This position is important to our future growth strategy, so please…apply only if you have meaningful experience managing people and office operations.  This is not an entry level position for those in hopes of eventually working in medical billing, sales, or accounting.  We are not looking for a back up dancer that hopes to drop their single one day; we are looking for the band manager…metaphorically speaking, of course.


We are excited to meet you.  Send your resume and cover letter to resume@miravistallc.com.

Newest FTF Clarification Opens Doors for DME Suppliers

Monday, August 11th, 2014

Andrea Stark


A new FTF clarification that came through a joint DME MAC publication on August 7th gives providers a new flexibility concerning corrections to Detailed Written Orders (DWOs). The Policy Articles and prior education instructed that a DWO lacking all necessary components required under the FTF is incurable once the equipment has been delivered. Meaning once the equipment has gone out with a non-compliant DWO, the supplier can never receive payment on that equipment.


This latest clarification, however, defines new directives that permit modification and cure to the DWO in a new limited circumstance.  The clarification, posted to the NHIC website here http://www.medicarenhic.com/viewdoc.aspx?id=2760 reads:


“Medicare policy stipulates that a WOPD that is missing an element is not “curable” by a provider (i.e., a provider cannot make corrections to a WOPD) except as outlined below.


I.            If errors in the WOPD are found prior to delivery, the supplier has two options:


A.            The WOPD may be properly amended following the guidance in the Program Integrity Manual (Internet-Only Manual, Publ. 100-08), Chapter 3, Section; or,


B.            A new WOPD may be created and sent to the physician for signature and date.


II.            If errors in the WOPD are found after delivery of the item, the supplier has two options:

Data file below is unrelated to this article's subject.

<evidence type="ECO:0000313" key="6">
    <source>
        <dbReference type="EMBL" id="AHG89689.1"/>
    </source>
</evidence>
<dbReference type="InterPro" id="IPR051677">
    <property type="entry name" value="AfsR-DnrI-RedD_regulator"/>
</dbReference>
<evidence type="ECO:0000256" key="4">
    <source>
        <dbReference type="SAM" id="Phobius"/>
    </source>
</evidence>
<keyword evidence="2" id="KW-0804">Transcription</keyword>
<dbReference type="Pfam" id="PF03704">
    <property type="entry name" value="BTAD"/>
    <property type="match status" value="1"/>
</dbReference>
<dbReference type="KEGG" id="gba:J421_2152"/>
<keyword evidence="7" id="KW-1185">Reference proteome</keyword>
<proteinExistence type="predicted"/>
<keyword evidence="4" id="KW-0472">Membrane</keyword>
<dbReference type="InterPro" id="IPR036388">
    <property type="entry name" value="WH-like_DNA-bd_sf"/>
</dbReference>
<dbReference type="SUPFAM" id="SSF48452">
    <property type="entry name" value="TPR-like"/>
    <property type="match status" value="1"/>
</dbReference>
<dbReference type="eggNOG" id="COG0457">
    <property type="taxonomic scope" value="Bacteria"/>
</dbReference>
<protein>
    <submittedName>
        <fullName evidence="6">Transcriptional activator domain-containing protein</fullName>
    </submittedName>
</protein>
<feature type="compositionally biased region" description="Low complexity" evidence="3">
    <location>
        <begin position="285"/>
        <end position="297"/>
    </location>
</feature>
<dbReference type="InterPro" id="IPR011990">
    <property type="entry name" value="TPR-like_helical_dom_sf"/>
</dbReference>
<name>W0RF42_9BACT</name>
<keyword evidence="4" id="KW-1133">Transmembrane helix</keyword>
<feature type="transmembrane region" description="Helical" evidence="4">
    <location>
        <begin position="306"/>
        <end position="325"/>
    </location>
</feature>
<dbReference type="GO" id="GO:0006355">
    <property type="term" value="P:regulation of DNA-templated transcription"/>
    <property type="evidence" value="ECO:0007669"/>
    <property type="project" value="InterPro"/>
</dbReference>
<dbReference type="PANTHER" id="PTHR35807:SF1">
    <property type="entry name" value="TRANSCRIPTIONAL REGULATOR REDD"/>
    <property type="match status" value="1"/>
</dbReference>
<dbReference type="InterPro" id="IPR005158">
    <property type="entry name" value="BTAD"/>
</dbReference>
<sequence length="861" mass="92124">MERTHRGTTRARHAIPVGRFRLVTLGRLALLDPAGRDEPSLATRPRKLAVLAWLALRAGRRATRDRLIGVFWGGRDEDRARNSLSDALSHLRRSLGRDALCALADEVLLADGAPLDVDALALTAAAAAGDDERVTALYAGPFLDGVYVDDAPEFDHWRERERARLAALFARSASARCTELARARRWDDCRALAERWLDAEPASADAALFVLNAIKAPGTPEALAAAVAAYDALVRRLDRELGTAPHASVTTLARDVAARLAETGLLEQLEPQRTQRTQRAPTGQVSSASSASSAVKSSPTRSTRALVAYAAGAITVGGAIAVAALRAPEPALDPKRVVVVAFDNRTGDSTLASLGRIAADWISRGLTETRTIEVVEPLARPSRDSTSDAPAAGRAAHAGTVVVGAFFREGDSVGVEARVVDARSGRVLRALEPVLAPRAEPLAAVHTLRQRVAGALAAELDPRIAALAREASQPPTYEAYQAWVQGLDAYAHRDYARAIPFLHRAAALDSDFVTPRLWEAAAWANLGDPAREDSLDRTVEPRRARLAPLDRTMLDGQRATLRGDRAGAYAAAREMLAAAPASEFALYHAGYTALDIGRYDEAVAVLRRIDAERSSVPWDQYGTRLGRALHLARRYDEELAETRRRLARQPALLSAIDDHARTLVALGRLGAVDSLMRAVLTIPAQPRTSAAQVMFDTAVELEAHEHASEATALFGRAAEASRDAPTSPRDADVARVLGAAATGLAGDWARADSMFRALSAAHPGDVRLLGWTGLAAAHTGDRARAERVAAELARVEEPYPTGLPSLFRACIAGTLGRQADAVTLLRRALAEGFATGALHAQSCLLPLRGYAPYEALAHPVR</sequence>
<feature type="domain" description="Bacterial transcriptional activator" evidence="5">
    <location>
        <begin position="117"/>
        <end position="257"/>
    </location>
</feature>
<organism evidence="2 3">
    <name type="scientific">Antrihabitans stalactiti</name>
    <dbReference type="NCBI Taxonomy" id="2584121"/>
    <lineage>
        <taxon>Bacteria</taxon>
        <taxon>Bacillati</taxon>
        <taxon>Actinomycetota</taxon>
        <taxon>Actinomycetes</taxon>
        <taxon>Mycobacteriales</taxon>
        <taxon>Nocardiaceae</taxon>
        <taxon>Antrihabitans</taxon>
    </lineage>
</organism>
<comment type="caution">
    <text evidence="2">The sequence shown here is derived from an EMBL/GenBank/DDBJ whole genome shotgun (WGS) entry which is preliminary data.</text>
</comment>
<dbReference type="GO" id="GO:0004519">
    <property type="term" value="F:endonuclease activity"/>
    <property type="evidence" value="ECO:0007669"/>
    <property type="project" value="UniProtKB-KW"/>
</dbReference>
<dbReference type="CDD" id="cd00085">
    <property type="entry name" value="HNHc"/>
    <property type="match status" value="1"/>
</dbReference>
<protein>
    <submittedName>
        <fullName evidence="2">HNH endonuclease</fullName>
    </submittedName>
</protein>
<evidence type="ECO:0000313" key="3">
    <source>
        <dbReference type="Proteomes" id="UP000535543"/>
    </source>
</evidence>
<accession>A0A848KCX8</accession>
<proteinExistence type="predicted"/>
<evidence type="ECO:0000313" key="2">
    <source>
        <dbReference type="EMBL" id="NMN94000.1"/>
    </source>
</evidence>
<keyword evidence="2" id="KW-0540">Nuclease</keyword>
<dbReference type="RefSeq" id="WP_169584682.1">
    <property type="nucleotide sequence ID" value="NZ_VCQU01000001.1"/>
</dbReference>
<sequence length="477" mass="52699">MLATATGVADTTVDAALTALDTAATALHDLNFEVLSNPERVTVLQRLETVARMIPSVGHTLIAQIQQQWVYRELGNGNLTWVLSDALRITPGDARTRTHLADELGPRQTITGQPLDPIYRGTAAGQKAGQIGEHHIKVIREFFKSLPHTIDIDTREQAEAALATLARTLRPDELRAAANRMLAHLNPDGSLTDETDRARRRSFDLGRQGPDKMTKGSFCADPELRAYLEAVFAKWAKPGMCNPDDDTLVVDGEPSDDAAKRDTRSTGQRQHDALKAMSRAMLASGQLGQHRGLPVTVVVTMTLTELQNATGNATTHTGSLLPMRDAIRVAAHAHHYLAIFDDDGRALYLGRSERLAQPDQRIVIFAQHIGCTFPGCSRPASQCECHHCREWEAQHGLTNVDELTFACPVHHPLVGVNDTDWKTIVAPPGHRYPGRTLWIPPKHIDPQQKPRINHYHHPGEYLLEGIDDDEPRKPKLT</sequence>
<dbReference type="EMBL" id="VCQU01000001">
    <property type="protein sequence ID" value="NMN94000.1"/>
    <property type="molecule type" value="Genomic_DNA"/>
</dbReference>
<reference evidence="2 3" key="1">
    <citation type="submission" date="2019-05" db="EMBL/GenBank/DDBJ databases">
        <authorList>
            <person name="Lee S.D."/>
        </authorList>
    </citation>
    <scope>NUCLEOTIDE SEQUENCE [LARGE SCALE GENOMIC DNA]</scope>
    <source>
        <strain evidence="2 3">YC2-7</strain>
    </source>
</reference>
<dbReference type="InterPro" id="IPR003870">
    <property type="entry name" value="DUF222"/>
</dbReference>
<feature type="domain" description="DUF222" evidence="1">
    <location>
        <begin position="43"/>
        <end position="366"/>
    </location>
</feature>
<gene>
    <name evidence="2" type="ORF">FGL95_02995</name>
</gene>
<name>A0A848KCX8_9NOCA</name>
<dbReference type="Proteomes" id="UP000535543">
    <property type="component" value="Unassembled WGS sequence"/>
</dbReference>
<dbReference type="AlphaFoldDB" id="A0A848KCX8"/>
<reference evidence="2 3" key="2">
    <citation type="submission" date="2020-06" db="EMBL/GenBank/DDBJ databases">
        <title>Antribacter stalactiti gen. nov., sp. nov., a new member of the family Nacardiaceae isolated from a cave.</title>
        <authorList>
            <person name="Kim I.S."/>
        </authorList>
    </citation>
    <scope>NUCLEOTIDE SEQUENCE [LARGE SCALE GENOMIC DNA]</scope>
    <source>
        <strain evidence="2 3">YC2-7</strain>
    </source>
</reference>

A.            If the error is discovered prior to claim submission, the original supplier may recover the delivered item(s), obtain a compliant, complete WOPD and then may re-deliver the item(s) to the beneficiary; or,


B.            If the error is discovered after submitting a claim, the original supplier can recover their items and a new supplier must complete the transaction after complying with all requirements.”


This newest development opens the door for suppliers struggling with errors in the DWO found after delivery. The clarification allows suppliers the opportunity to collect a new compliant DWO after delivery but before billing and still remain compliant with FTF requirements.  In this instance, the supplier would be required to pick-up the equipment issued under the non-compliant order, obtain the new DWO with all necessary components to comply with the FTF rule and then redeliver the equipment, and allow the new claim to bill for reimbursement.


This is a major shift from prior education that opens reimbursement opportunities in the event of proactively identified DWO errors.


CMS has not yet issued information on when the second phase of the FTF rule will be rolled out regarding collection of the FTF notes prior to delivery that will also require NPs, PAs and CNSs to secure a physician co-signature on their notes. Stay tuned to the MiraVista blog for updates on this and other important topics impacting reimbursement.



CMS Announces Next Steps for Competitive Bidding

Monday, July 21st, 2014

Angela Hayden


The gavel has come down on next steps for the Competitive Bidding program as CMS has issued notice for a Recompete of both Round 2 and National Mail Order contracts. The original Round 2 and NMO contracts are in effect until June 30, 2016. Speculation has been circulating concerning what CMS’ next steps for the program would be since the issuance of a request for comment on a nationwide competitive bidding program in February 2014.  While the most recent announcement shifts focus toward the Recompete process, we fully expect the Nationwide Competitive Bidding effort to move forward in the days ahead via a separate notification process.


While most aspects of the program will remain the same for the Round 2 Recompete (R2RC), there were some minor, notable tweaks. For example, Round 2 encompassed a total of 91 Metropolitan Service Areas (MSAs) with 100 Competitive Bid Areas (CBAs) to sub divide the larger MSAs. However, for the Recompete there will be 90 MSAs and 117 CBAs; 16 of the MSAs in R2RC are divided into multiple CBAs to break up the expansive metropolitan areas and to avoid multiple-state bid areas. Additionally, any zip code changes that have taken place since Round 2 implementation have been translated into the R2RC zones.